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Fish and Mirrors: a Major Flaw in Aggression Studies

Oct 14, 2014 01:49 PM EDT
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A recent study of fish and their reflections has revealed that they are not as gullible as researchers have long thought, potentially undermining the results of many past studies of aggression.

For decades mirrors have been used to trigger aggressive responses in territorial and less self-aware species such as birds or fish. Now, however, a study has revealed that many fish species may have not been reacting to their reflections in the same way as they would react to a rival fish.

The study, just published in the journal Animal Behavior, details how convict cichlid fish (Amatitlania nigrofasciata) were found to react slightly different when facing a true rival, compared to when they were forced to face their refection in a mirror.

The study specifically found that convict cichlid fish tend to swim next to one another in a head-to-tail configuration when looking for a fight. When facing a mirror this simply cannot happen, as the fish will find that it will just keep bumping into the perceived mirror "rival" every time it tries to move forward.

The researchers theorized that if the agitated fish truly did want to pick a fight with its reflection, it would start moving side to side in an attempt to "fake out" the alleged competitor. But if the fish quickly realizes the true nature of the reflection, the "aggressive reaction" researchers think they are seeing may in fact be an unusual example of fishy vanity.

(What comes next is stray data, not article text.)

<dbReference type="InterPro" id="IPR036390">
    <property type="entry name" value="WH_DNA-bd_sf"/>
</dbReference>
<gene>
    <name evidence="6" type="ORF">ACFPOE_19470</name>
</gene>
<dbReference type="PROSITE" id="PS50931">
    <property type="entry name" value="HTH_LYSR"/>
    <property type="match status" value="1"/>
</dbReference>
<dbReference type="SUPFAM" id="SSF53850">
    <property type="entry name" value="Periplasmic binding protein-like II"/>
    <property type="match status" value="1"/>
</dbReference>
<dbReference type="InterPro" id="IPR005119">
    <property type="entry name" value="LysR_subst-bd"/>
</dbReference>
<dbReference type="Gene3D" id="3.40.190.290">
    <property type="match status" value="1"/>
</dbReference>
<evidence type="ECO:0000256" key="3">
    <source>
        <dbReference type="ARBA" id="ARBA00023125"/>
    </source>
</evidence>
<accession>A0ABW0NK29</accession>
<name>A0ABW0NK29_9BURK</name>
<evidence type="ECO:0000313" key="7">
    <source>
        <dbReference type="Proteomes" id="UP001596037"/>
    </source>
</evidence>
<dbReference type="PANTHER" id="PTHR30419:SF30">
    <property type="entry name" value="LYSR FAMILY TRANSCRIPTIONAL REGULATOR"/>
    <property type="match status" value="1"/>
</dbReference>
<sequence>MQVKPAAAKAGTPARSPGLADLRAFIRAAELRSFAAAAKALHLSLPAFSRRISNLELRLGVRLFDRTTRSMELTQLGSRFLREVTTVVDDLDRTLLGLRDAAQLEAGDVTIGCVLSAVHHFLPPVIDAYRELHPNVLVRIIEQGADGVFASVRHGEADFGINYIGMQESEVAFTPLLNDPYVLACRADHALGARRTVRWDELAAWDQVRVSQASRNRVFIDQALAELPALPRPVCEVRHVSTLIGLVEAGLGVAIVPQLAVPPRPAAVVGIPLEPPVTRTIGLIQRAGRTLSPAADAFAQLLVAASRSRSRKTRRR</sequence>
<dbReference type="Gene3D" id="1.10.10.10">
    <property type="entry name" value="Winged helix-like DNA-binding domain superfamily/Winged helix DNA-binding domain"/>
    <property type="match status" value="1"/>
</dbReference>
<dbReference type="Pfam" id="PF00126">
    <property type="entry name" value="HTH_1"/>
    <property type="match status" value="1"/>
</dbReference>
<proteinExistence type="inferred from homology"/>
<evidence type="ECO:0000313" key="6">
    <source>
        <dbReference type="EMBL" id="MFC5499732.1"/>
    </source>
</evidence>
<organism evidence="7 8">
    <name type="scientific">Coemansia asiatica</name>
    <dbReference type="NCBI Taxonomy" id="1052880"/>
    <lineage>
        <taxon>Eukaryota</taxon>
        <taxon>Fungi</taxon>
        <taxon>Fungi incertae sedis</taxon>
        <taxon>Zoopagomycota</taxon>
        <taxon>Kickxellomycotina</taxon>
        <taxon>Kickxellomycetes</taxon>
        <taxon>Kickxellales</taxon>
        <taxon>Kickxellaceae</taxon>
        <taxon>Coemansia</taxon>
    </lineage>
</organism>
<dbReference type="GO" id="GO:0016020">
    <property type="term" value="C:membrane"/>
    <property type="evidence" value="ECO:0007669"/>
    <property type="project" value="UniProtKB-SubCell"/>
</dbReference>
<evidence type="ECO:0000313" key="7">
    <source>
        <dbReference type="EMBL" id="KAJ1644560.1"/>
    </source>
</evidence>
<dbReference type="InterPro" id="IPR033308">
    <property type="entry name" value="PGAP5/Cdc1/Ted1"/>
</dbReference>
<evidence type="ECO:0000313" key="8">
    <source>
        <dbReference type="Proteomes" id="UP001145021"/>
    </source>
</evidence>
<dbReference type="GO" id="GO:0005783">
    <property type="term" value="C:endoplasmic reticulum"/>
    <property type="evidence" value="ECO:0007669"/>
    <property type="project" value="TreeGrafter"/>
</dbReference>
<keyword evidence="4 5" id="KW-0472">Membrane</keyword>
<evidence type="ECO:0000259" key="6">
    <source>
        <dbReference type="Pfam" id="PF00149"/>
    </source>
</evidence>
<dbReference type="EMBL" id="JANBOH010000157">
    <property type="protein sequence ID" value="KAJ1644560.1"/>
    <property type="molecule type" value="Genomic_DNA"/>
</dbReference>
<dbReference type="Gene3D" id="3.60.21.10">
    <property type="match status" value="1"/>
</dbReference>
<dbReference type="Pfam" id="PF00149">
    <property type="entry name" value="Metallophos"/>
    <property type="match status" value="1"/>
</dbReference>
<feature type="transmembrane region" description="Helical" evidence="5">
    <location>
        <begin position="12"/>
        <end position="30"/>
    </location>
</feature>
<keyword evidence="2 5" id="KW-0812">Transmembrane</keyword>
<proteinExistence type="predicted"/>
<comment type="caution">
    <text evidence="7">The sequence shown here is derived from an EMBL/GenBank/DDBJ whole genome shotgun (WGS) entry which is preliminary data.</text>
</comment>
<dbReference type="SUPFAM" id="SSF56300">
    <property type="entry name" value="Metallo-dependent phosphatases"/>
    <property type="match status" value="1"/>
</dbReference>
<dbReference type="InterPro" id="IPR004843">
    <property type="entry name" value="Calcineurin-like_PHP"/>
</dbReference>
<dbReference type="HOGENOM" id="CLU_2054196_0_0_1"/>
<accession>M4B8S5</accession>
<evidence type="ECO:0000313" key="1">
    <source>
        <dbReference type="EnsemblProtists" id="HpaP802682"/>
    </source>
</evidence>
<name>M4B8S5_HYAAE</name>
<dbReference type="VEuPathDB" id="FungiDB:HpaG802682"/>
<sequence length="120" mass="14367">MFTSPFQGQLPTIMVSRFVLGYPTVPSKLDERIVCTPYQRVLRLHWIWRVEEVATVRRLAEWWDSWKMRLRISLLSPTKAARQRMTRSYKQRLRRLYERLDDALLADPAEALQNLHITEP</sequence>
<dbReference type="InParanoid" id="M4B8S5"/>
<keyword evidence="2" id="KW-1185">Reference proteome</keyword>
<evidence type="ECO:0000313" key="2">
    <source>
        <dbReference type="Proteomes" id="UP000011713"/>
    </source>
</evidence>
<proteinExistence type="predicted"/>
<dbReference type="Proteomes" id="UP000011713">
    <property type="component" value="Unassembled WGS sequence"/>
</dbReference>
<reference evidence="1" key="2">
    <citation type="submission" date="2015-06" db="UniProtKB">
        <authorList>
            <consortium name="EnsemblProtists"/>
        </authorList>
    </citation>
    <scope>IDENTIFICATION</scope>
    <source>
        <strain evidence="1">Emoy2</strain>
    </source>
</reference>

Study author Robert Elwood, an animal behavior researcher at Queen's University in Belfast, UK told Nature News that he likes to compare this kind of behavior to boxers.

If a fish is truly looking for a fight with its reflection, it will move quickly and "stay on its toes." However, "if it's just posturing in front of a mirror, a 'boxer' can stand around and pose for ages," he said.

Russell Fernald, at Stanford University in California, added that he thinks the trouble is "that scientists generally underestimate the cognitive skills of fish."

Fernald published a study in the journal Biology letters back in 2010 that details how the cichlid fish actually boasts different neural activity when facing an "antagonistic" mirror compared to an actual rival, indicating that the fish knows there is something different going on.

"We have shown that cichlid fish can do logical reasoning. Fish can infer social rank by observation alone. So why should they be fooled by a mirror?"

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